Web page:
DETROIT (Reuters) - Opponents of Michigan's new emergency manager law filed a lawsuit on Wednesday challenging the measure, which allows the state to effectively fire elected officials and tear up union contracts in financially distressed cities and school districts.
The complaint, filed in the Circuit Court for Ingham County, claims the law -- officially known as the Local Government and School District Accountability Act -- violates the state's constitution by stripping local voters of their right to elect the lawmakers who govern them.
The suit, filed on behalf of 36 Michigan residents, claims the law "establishes a new form of local government, previously unknown within the United States or the State of Michigan, where the people within local municipalities may be governed by an un-elected official who establishes local law by decree."
The measure, passed by the Republican-controlled state legislature and signed into law by Republican Governor Rick Snyder in March, also allows the emergency managers appointed by the state to terminate union contracts with public workers.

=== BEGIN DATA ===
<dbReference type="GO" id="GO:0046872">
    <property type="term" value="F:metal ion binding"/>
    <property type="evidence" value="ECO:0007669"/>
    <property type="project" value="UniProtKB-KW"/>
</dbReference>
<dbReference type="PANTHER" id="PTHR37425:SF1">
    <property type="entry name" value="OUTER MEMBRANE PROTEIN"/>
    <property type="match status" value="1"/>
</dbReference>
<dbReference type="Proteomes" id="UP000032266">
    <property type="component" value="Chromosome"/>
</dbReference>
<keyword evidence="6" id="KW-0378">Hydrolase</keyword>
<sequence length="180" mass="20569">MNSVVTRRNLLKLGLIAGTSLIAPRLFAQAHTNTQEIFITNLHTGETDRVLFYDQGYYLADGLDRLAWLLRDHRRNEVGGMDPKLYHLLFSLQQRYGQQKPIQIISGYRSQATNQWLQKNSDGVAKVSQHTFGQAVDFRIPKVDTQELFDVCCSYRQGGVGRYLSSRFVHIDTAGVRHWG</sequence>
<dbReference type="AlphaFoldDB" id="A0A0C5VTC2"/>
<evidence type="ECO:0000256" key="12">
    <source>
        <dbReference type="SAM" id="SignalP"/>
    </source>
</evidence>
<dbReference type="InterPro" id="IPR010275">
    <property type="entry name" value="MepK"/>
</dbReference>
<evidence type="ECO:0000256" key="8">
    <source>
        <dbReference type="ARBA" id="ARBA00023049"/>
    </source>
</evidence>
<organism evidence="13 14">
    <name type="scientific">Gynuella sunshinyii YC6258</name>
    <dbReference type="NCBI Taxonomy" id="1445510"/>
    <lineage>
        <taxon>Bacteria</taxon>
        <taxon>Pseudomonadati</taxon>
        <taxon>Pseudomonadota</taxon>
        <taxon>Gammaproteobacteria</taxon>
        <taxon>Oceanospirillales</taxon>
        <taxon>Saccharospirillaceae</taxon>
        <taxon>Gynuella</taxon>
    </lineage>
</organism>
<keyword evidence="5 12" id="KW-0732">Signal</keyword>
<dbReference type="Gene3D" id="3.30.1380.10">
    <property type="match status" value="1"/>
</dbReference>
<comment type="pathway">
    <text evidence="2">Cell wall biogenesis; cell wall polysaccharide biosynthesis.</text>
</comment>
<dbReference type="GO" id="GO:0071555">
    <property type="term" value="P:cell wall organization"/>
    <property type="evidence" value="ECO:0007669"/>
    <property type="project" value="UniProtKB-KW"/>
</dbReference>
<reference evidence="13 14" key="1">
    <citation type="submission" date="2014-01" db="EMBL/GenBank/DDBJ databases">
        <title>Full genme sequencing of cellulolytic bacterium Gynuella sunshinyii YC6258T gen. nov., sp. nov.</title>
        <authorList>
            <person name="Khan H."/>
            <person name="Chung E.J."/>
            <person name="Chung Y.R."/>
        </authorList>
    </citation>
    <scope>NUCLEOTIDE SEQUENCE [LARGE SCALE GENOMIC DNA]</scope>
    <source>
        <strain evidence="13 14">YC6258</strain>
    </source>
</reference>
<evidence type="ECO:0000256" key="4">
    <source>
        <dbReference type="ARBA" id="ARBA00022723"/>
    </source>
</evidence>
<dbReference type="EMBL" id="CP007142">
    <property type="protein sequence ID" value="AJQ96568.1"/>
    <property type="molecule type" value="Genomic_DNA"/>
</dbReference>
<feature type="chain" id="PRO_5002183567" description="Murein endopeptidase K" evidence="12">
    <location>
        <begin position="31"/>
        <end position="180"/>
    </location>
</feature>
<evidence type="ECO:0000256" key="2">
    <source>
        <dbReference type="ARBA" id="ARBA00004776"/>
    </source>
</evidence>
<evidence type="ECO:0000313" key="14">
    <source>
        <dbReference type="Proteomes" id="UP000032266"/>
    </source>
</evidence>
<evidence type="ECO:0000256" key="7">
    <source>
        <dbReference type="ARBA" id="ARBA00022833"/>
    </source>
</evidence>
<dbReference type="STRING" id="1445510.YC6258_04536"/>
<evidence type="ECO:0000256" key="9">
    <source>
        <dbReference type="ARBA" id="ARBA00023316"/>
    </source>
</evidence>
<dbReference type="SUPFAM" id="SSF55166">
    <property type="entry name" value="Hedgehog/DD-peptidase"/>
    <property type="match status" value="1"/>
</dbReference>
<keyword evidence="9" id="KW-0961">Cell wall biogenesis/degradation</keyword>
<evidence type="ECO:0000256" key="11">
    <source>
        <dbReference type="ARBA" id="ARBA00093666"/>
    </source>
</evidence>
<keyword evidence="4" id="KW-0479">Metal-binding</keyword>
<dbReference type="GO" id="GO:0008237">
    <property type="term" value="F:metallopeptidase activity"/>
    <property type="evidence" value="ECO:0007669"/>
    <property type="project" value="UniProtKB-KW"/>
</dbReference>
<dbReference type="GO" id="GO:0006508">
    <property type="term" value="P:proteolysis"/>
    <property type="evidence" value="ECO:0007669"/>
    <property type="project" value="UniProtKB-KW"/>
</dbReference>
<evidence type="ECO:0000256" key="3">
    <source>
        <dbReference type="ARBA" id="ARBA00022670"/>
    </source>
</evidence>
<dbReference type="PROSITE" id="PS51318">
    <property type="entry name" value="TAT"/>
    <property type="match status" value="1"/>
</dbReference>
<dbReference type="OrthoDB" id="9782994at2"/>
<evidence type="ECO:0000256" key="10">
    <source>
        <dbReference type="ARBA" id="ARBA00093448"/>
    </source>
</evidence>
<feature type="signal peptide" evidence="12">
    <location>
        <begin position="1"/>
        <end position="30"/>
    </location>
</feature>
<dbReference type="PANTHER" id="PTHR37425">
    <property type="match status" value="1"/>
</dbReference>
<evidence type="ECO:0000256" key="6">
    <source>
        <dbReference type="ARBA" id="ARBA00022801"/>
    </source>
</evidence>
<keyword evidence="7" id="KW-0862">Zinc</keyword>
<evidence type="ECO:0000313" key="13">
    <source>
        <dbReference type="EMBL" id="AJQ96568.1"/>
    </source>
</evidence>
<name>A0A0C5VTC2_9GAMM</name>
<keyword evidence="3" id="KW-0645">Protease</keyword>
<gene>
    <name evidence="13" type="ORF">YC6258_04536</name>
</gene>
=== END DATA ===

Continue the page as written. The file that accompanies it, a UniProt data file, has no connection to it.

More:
Supporters of the emergency manager law say it is needed to help restore financial stability to fiscally challenged cities and school districts.
Critics call it undemocratic, "repugnant," according to the lawsuit filed on Wednesday, "to the constitutional liberties of Americans under settled law."
The emergency manager law triggered demonstrations earlier this year at the Michigan Capitol that drew thousands of protesters, many members of public sector unions, who also see the law as an attack on collective bargaining.
(Writing by James B. Kelleher; Editing by Jerry Norton)